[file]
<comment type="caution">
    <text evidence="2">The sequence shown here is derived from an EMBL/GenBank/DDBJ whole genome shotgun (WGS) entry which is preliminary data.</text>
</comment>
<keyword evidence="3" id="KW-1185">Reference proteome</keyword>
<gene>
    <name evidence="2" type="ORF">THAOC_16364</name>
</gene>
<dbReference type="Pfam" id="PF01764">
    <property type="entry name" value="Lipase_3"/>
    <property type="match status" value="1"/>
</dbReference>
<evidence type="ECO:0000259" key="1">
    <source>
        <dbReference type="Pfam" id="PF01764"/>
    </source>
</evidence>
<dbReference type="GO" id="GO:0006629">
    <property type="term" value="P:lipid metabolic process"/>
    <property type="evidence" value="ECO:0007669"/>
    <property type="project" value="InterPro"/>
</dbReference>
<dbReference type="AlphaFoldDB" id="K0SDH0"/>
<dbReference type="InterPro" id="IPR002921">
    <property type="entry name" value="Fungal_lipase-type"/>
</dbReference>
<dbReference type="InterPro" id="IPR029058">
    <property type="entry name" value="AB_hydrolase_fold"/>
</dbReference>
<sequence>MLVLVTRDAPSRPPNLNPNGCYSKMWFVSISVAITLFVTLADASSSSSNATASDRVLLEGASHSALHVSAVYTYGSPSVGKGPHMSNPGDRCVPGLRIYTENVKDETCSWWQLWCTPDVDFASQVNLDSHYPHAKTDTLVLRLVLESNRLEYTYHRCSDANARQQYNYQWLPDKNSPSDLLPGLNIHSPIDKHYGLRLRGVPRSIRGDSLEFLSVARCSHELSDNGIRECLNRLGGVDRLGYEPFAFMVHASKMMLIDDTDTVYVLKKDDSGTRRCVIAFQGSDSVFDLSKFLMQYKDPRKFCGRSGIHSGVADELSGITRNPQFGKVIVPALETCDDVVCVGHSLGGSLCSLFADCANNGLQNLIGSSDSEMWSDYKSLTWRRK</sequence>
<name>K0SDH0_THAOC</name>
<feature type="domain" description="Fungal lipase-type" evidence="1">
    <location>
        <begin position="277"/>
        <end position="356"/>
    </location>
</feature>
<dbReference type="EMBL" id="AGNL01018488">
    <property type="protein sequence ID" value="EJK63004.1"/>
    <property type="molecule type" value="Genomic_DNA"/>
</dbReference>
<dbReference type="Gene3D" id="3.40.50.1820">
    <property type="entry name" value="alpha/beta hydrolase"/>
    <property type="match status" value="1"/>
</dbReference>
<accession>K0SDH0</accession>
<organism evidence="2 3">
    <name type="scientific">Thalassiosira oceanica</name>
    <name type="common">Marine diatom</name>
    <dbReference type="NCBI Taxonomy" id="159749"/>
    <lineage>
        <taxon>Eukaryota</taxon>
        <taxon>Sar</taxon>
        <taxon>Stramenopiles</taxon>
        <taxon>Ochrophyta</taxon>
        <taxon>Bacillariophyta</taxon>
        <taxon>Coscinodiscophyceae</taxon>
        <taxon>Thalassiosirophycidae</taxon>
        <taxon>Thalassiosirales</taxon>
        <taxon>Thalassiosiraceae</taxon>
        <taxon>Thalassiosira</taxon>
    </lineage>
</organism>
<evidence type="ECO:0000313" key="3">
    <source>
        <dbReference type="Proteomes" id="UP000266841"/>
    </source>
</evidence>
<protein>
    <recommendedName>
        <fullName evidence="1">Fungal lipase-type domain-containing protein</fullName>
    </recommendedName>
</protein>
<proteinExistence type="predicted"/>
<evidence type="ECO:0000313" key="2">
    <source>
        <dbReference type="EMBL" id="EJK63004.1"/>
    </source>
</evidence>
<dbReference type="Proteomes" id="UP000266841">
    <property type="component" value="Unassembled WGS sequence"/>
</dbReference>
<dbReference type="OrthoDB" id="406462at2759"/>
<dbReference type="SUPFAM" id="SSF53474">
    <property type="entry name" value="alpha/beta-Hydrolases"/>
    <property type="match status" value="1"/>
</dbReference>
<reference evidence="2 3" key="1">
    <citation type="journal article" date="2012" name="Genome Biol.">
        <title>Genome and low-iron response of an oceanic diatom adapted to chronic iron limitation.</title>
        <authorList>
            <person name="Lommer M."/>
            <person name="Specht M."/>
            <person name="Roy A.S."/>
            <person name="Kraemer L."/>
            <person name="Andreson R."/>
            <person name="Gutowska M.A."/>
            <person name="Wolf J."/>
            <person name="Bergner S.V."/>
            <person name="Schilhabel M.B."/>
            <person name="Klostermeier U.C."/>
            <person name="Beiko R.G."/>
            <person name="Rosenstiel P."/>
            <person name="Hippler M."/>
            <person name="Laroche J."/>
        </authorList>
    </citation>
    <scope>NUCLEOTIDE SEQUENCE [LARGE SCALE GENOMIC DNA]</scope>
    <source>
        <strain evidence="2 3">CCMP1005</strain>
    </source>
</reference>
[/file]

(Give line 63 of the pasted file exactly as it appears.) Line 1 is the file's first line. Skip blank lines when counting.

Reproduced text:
<evidence type="ECO:0000313" key="3">